After eight years, Apple (NASDAQ:AAPL) and Nokia (NYSE:NOK) finally agreed to bury the hatchet. In a joint press release posted early Tuesday morning, the two mobile titans announced the end of all litigation between them.
A brief history of Nokia vs. Apple
Nokia was the undisputed leader of cell phone sales on a global level, back in the day when music-playing features and built-in cameras counted as high-end touches.
Apple changed all of that in 2007 with the launch of the original iPhone. The game-changing device immediately started cutting into Nokia's then-dominant market share. The Finnish company filed its first patent suit against Apple in the fall of 2009, alleging that the iPhone was implementing Nokia's wireless networking technologies without paying the proper licensing fees.
This was the start of a long and occasionally intense legal battle, fought on a global scale. Both companies fired fresh volleys as recently as December 2016.
And now, the war is over
The settlement of all legal actions between Nokia and Apple includes a multiyear general patent license deal as well as cash payments from Apple to Nokia.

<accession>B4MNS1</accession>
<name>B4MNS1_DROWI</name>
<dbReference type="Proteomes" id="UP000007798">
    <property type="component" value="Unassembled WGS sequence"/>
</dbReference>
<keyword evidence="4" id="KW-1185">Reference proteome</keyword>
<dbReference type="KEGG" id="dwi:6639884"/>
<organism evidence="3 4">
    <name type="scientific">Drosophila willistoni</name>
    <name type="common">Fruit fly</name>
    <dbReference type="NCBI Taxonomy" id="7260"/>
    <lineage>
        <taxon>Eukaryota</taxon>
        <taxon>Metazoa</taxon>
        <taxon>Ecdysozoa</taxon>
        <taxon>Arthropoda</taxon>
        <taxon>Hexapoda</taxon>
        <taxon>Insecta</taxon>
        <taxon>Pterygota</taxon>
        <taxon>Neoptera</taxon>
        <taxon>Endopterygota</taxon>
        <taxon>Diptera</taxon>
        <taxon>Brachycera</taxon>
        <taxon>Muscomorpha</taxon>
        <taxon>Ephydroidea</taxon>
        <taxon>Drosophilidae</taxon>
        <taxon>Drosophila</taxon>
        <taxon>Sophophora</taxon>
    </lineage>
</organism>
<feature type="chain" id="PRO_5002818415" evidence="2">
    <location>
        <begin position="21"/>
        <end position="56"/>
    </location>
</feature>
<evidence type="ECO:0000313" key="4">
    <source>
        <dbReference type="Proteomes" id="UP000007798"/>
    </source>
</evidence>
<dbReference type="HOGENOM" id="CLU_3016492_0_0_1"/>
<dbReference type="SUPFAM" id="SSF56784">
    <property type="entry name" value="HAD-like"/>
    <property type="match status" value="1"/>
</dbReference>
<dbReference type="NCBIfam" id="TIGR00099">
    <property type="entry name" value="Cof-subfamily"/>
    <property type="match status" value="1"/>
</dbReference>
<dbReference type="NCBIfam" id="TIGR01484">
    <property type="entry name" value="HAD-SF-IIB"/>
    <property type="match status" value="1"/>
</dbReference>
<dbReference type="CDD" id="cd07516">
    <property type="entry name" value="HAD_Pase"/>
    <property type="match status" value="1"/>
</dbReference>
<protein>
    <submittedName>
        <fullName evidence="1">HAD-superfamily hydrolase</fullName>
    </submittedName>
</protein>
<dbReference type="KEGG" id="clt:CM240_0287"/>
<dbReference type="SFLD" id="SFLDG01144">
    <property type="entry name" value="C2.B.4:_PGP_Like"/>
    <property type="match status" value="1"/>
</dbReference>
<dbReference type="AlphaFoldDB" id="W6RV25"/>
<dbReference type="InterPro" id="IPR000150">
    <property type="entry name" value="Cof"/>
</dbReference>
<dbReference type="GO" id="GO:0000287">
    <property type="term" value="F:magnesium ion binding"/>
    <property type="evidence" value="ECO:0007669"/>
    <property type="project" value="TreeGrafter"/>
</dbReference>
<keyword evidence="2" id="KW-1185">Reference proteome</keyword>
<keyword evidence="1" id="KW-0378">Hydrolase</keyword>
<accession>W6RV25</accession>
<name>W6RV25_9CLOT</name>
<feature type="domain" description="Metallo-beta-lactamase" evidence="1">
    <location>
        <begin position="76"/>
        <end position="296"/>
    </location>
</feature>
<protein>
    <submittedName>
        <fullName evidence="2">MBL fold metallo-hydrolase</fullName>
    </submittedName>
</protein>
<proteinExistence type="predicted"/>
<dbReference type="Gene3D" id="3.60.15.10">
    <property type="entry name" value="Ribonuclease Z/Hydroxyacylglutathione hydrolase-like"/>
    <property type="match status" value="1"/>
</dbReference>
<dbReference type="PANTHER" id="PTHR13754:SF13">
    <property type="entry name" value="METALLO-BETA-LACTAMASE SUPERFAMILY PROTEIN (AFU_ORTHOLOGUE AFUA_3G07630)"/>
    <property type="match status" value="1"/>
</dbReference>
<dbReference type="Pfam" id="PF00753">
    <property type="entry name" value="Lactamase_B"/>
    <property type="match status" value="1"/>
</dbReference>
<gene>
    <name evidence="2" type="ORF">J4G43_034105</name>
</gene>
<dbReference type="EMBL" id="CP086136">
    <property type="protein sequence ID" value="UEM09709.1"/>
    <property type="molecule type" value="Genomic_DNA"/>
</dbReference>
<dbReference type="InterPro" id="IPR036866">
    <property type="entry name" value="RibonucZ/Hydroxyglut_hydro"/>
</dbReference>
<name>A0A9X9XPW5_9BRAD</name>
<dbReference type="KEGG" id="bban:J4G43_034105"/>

Keep an eye out for Nokia's next couple of earnings reports to get a sense of the size of these payments, since the companies declined to reveal those details in their press materials. The checks will be large enough that Nokia promised to update its capital structure plans along with its third-quarter report. Nokia should have that document ready by late October or early November.
Moreover, Apple will sell Nokia-branded digital health products in its retail and online stores, and the two companies are partnering to create new digital health products going forward.
Maria Varsellona, Nokia's chief legal officer, called the settlement "meaningful" for both companies. "It moves our relationship with Apple from being adversaries in court to business partners working for the benefit of our customers," Varsellona said in a prepared statement.
Nokia stopped making phones in 2014, when the entire handset division was sold to Microsoft (NASDAQ: MSFT) in a $7.2 billion deal. Since then, the company has focused on wireless infrastructure products and services. Microsoft later sold the branding rights for Nokia phones back to a Finnish company run by former Nokia executives, recording a $7.6 billion goodwill writedown in the process.
But Nokia held on to its portfolio of mobile technology patents, which explains why Nokia is the company slated to receive Apple's license payments.
So Nokia walks away with a new licensing revenue stream of unknown dimensions and the opportunity to win more partnering opportunities with its longtime enemy in Cupertino.
Apple is winding down its sprawling web of legal disputes, leaving the company room to refocus on innovation instead of litigation.